Bauxite mining Ban is again Extended
The water of Sungai Balok in Pahang turned a toxic red in the wake of extensive pollution from unregulated bauxite mining in the state last year. Photo Credit: Malay Mail
The moratorium on bauxite mining in Pahang has been extended again, for the third time, until the end of the year. The ban, which was scheduled to expire on September 14, has been extended by the federal government because local operators have still not managed to clear up existing stockpiles of the aluminum ore in Kuantan.
Back in the middle of July the moratorium, first imposed in January for three months, was re-extended to allow operators more time to set their houses in order after largely unregulated mining in 2014 and 2015 wreaked havoc with the state’s environment. Yet despite all that extra time, some 4.13 million tons of uncleared bauxite ore remains stockpiled at three sites around Kuantan.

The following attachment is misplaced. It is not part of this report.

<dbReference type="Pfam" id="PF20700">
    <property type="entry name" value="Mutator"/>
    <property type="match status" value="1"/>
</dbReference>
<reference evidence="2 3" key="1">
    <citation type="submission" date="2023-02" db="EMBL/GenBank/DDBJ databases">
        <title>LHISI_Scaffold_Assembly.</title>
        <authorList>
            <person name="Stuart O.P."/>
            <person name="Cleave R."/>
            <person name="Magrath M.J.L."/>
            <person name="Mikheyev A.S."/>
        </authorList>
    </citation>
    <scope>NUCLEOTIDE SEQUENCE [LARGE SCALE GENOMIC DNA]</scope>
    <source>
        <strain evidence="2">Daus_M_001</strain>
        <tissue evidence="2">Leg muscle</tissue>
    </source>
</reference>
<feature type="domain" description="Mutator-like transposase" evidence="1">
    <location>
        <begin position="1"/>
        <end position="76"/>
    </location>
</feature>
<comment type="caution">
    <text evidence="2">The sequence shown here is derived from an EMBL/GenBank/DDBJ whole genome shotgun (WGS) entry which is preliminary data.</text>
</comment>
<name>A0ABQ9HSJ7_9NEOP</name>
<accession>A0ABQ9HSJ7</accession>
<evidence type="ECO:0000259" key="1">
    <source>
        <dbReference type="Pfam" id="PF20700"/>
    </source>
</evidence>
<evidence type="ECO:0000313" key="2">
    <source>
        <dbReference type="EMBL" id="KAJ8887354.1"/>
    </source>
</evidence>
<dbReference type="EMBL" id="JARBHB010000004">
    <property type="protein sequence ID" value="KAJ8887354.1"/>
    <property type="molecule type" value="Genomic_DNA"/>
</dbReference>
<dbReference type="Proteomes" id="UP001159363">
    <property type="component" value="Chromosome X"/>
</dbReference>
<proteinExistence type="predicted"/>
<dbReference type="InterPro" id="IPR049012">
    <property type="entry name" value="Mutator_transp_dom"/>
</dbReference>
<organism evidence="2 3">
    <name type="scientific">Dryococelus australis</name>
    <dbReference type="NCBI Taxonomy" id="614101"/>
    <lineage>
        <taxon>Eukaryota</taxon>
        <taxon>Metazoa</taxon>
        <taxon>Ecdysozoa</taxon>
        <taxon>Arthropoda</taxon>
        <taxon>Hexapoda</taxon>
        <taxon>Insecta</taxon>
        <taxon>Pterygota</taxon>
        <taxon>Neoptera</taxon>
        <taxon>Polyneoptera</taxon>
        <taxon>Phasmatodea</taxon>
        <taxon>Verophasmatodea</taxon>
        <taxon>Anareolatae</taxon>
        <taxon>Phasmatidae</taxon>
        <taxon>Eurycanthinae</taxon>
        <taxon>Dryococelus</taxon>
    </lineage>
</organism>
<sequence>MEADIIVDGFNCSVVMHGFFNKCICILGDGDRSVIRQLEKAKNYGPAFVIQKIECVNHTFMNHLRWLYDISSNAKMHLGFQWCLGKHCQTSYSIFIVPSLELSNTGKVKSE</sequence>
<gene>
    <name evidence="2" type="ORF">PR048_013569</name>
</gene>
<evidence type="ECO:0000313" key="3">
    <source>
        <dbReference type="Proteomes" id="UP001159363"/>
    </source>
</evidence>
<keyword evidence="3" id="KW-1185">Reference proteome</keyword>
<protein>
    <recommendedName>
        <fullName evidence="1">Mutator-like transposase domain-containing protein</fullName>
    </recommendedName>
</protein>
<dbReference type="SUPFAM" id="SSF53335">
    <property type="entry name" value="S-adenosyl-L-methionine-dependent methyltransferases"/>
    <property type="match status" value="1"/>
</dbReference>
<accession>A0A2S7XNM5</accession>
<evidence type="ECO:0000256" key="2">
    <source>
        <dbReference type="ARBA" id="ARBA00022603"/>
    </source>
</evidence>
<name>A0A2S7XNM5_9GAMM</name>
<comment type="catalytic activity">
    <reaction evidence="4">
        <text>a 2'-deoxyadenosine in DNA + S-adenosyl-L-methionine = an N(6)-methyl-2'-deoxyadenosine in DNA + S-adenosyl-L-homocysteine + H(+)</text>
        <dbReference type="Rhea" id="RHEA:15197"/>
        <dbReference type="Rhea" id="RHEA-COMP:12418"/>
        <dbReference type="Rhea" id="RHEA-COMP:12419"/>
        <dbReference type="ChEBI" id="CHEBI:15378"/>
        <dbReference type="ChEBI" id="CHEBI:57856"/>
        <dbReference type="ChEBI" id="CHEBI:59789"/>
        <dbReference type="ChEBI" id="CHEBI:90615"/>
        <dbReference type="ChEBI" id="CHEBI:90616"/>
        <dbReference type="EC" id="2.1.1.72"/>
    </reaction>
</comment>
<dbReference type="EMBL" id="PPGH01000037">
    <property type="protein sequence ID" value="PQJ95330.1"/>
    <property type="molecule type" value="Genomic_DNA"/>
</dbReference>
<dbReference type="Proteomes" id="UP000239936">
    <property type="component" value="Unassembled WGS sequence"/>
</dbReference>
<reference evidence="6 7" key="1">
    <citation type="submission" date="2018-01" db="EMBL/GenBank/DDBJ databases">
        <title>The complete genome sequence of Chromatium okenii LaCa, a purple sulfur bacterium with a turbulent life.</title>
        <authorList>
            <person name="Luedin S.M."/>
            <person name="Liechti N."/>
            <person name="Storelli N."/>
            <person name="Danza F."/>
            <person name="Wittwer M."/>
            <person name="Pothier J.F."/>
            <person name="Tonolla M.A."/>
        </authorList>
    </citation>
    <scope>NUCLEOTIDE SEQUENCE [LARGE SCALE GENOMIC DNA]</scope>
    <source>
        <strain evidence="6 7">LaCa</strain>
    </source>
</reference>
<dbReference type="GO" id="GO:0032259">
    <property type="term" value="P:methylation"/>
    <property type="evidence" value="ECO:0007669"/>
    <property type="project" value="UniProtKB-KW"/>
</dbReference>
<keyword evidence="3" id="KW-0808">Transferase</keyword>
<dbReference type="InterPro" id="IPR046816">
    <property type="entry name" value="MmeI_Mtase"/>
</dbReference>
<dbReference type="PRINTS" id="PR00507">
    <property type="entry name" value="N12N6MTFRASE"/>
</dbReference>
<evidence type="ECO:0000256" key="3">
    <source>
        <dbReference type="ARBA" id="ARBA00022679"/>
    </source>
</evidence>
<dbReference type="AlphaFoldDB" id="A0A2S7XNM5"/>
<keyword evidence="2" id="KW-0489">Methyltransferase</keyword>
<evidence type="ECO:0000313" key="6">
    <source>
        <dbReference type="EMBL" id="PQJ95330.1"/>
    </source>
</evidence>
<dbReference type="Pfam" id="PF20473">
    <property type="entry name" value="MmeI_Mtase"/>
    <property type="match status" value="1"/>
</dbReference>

“If come Dec. 31 the stockpiles are not cleared, I’m going to ask for (another) six months moratorium,” Natural Resources and Environment minister Wan Junaidi Tuanku Jaafar has pledged. That stance is commendable. Whereas the mining of bauxite, most of which was exported to China, brought considerable financial benefits to Pahang last year, it did so at a terrible cost to the state’s environment.
Helter-skelter open-pit mining led to massive pollution in the water, air and soil of Kuantan, triggering a nationwide public outcry. Local officials turned a blind eye to the activities of local miners and refused to take responsibility for the fiasco. They were duly and rightfully slammed by environmentalists. Experts have warned that the area’s environment might take years, if not decades, to fully recover. The widespread pollution of the local air and water sources could also pose serious long-term health hazards to people, they added.
With all that in mind, the new extension to the moratorium has come as a welcome development. Economic progress is a needful feature of an increasingly prosperous nation like Malaysia, but it must not come at the expense of the country’s world-famous environment.